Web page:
This project is complete.
BCcampus and the B.C. Ministry of Mental Health and Addictions Recently Launched the Provincial Peer-Support Worker Training Curriculum to the Public.
Curriculum and additional supporting resources:
- Peer Support Adaptation Project
This free online curriculum includes a comprehensive peer-support worker training course with 16 individual interactive learning modules as well as a range of additional resources for individual learners and facilitators, including in-depth standards of practice, a series of peer-designed Additional Insights tools, videos that summarize the core learnings of each module, a facilitation guide, and a series of grassroots In-Community tools that focus on specific aspects of peer work such as Indigenous approaches to harm reduction and family peer support.
The provincial peer-support worker training curriculum has everything you need, whether you are an individual peer learner just starting on your learning journey, an experienced peer-support worker who wants to add some new skills to your toolbox, or an organization that works alongside peers who may want to consider utilizing the curriculum as the foundational training for their peer program.
The Peer Connect BC website uses a learning management system that allows individual learners, or those facilitating groups of learners, to measure progress, receive badges, and work toward a certificate of completion. You can also choose to customize the course to your own needs by selecting the modules that meet your unique learning goals without registering for the learning management system.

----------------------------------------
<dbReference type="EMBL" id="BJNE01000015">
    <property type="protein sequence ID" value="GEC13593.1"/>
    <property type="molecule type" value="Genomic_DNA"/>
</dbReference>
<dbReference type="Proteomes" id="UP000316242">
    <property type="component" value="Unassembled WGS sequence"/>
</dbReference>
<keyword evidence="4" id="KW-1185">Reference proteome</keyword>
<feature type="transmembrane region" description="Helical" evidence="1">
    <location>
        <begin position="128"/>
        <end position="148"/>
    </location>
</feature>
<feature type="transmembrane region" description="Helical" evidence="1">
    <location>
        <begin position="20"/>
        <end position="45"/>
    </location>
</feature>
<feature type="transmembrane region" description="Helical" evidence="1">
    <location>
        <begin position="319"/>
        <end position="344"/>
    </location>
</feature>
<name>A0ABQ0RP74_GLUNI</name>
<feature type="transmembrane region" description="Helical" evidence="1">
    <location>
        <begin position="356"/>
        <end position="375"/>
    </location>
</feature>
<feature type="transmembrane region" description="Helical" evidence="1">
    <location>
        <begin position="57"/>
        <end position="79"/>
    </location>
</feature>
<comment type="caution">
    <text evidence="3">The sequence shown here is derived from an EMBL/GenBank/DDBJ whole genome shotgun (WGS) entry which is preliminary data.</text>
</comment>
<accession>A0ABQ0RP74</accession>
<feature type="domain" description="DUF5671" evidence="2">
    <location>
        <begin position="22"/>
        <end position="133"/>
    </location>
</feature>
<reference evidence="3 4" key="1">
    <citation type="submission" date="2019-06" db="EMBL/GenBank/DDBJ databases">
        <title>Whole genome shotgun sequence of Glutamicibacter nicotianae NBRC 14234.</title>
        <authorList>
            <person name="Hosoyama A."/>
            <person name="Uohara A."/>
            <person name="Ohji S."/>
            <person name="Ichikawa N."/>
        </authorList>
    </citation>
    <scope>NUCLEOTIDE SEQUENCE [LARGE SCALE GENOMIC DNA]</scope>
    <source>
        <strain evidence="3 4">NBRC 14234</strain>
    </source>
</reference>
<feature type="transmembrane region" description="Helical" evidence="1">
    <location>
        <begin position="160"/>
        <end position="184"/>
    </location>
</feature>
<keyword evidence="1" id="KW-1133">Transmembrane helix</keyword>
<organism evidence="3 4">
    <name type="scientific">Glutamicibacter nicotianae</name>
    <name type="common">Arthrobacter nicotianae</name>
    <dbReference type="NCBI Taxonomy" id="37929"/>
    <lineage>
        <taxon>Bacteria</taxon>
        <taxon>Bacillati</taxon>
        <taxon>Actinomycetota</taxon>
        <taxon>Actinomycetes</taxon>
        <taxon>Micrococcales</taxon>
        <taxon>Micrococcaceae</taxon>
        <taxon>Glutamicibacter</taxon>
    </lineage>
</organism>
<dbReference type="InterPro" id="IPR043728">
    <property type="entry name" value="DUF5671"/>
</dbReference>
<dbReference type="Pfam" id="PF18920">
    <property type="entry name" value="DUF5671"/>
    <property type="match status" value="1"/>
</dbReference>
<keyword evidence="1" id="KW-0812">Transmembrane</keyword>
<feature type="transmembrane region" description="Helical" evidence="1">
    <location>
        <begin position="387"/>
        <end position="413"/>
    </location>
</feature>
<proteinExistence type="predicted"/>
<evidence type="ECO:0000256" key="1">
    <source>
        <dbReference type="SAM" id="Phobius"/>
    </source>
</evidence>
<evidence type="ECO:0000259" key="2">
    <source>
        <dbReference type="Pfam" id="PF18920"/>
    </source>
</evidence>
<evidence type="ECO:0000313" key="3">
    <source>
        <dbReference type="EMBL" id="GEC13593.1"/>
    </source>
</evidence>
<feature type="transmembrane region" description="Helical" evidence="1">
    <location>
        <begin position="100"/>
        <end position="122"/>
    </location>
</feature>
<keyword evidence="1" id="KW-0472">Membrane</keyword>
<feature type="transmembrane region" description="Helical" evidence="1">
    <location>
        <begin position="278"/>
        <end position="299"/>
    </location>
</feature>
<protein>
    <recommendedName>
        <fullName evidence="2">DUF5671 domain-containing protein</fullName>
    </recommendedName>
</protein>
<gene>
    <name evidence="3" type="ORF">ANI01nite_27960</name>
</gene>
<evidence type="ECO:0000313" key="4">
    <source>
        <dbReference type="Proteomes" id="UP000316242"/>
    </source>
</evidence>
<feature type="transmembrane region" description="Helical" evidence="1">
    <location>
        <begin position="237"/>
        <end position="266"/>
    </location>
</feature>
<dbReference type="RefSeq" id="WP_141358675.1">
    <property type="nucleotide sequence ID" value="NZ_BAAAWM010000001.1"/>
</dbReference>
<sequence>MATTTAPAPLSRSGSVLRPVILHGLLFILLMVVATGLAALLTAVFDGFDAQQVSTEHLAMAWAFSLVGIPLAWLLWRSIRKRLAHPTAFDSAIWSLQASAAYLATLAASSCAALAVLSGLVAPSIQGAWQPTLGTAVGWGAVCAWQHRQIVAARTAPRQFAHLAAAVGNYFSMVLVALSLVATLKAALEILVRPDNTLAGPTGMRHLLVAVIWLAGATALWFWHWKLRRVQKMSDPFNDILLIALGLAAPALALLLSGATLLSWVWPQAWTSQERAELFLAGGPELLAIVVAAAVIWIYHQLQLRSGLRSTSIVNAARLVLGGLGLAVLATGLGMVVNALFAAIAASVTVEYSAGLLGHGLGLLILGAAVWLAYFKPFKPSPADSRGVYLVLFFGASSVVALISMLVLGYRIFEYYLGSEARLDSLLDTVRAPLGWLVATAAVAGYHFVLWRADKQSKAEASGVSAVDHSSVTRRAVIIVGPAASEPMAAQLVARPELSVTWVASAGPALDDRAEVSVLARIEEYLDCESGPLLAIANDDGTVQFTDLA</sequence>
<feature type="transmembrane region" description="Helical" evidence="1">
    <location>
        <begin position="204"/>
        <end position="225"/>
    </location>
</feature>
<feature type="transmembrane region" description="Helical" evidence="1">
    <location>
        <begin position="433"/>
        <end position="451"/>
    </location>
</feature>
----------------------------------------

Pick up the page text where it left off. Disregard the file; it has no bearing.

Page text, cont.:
Make it your own!
BCcampus worked directly with the Ministry of Mental Health and Addictions (MMHA) to develop, implement, and evaluate a provincial peer-training curriculum and standard of practice designed to enhance the quality of peer-support training throughout the province.
To do this, MMHA and BCcampus committed to working alongside peers with lived and living experience to include their lived expertise directly in the co-creation of the curriculum. The result is a free, first-of-its-kind, provincially approved curriculum that’s been guided and evaluated by existing peer-support organizations and people with lived experience in the province — from start to finish.
One of the key objectives for making mental health care and support for people who use substances better for people in B.C. is ensuring that when they seek services, every door is the right door. We know that if the door you knock on is opened by someone who shares lived and living experience with you, the likelihood that you’ll stay connected to care is greatly increased. The unique capacity of people with lived and living experience to create bonds of trust and encourage clients toward hope-inducing strategies is one the most powerful and effective interventions in our healthcare system.
The provincial peer-support worker training curriculum recognizes and honours the fact that peer workers are always that “right door.”
Here are some articles that provide more insight into the consent-before-content approach we took to creating the curriculum.